Robert Clifton Weaver was born December 29, 1907 in Washington, D.C. and attended Dunbar High School. During his teenage years, he did electrical work and attempted to join a labor union but faced discrimination, and opted to concentrate on his studies. Weaver enrolled in Harvard University eventually received a Ph.D. in economics in 1934. His grandfather, Dr. Robert Tanner Freeman, was the first Black to receive a medical degree in dentistry at Harvard. One year after completing his studies at Harvard, Weaver married Ella Haith. The couple had an adopted son who died.
Early in his career Weaver served as an aide to Secretary of the Interior Harold Ickes in President Franklin D. Roosevelt’s administration. He was part of a group of young, Black professionals known as the “Black Cabinet.” The head of that group was Mary McLeod Bethune and it included such history makers as Ralph Bunche and William Henry Hastie. It was during the Roosevelt era that Weaver developed expertise in urban policy and housing in particular.
In 1944 Weaver left Washington to take on the role of Executive Director of the Mayor’s Commission on Race Relations in Chicago. Later in the decade he would become a lecturer at Northwestern University in Evanston, Illinois, a visiting professor at Teachers College at Columbia University, and at the New York University School of Education. During this time he was also a professor of economics at the New School for Social Research. At the end of the decade he became Director of the Opportunity Fellowships Program at the John Hay Whitney Foundation, a consultant to the Ford Foundation, and chair of the Fellowship Committee at the Julian Rosenwald Fund.
In 1955 Weaver was named Deputy State Rent Commissioner by Governor Averell Harriman of New York and within the year became Commissioner, making Weaver the first Black to reach Cabinet rank in state government.
Dr. Weaver was an authority on the plights of Blacks and the urban condition in America, authoring Negro Labor: A National Problem (1946), The Negro Ghetto (1948), The Urban Complex: Human Values in Urban Life (1964), and Dilemma’s in Urban America (1965).
Dr. Weaver was tabbed early on by President John F. Kennedy to lead the new administration’s housing program. Kennedy, however, ran into opposition from Republicans and southern Dixiecrats as he attempted to create a new federal agency focused on housing. It was an initiative picked up by Lyndon Johnson after the tragic assassination of Kennedy in 1963. In the interim Weaver served as the Administrator of the Housing and Home Finance Agency. When the Department of Housing and Urban Development (HUD) was created in 1965 Dr. Weaver was the most likely choice to be the Cabinet Secretary but President Johnson was concerned that his academic persona was not suited for Washington politics. Johnson also faced opposition to Weaver among Southern senators.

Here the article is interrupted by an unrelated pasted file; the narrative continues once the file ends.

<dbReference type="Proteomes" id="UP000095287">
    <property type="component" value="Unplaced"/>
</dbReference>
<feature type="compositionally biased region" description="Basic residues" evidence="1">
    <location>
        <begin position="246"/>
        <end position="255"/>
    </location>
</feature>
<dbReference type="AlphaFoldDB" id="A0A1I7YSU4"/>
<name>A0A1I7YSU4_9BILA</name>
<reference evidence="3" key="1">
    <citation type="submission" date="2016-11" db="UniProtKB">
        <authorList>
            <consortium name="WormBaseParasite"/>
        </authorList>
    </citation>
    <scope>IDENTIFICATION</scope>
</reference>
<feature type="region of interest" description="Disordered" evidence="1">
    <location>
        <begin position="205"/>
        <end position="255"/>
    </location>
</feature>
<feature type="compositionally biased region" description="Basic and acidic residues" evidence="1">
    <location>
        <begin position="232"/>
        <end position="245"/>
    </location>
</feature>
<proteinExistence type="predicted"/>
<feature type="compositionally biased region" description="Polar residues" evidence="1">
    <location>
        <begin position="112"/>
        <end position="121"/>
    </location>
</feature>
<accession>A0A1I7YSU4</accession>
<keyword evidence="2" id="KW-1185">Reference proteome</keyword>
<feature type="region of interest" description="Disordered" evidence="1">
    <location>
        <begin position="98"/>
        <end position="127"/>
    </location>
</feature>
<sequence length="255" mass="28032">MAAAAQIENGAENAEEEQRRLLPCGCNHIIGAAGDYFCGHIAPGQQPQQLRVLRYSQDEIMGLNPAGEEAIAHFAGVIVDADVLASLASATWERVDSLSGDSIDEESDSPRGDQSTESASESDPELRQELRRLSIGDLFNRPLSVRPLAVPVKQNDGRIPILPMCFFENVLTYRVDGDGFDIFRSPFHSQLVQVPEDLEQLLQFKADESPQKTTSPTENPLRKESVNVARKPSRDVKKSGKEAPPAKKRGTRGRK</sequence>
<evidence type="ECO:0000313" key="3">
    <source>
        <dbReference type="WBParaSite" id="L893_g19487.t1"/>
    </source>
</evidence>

Eventually a reluctant Johnson was convinced by Thurgood Marshall that Weaver would be the best suited to lead the department. Marshall’s endorsement was echoed by Johnson staffer Bill Moyers, who prepared a briefing paper on Weaver for the President and concluded that the Harvard economist was a top notch administrator who had accomplished much during his leadership of HHFA. President Johnson was satisfied by the evaluation of Weaver by Marshall and Moyers, and nominated Dr. Weaver to be Secretary of HUD on January 13, 1966. It made Robert Weaver the first Black to serve on a President’s Cabinet.
Following his tenure at HUD, Dr. Weaver returned to New York in 1969 to become the president of Baruch College, and then became a professor of Urban Affairs at Hunter College in the city. He retired in 1978. Dr. Weaver died on July 17, 1997 at the age of 89, his wife having predeceased him. The Department of Housing and Urban Development’s building in the nation’s capital was renamed the Robert C. Weaver Federal Building in his honor in 2000.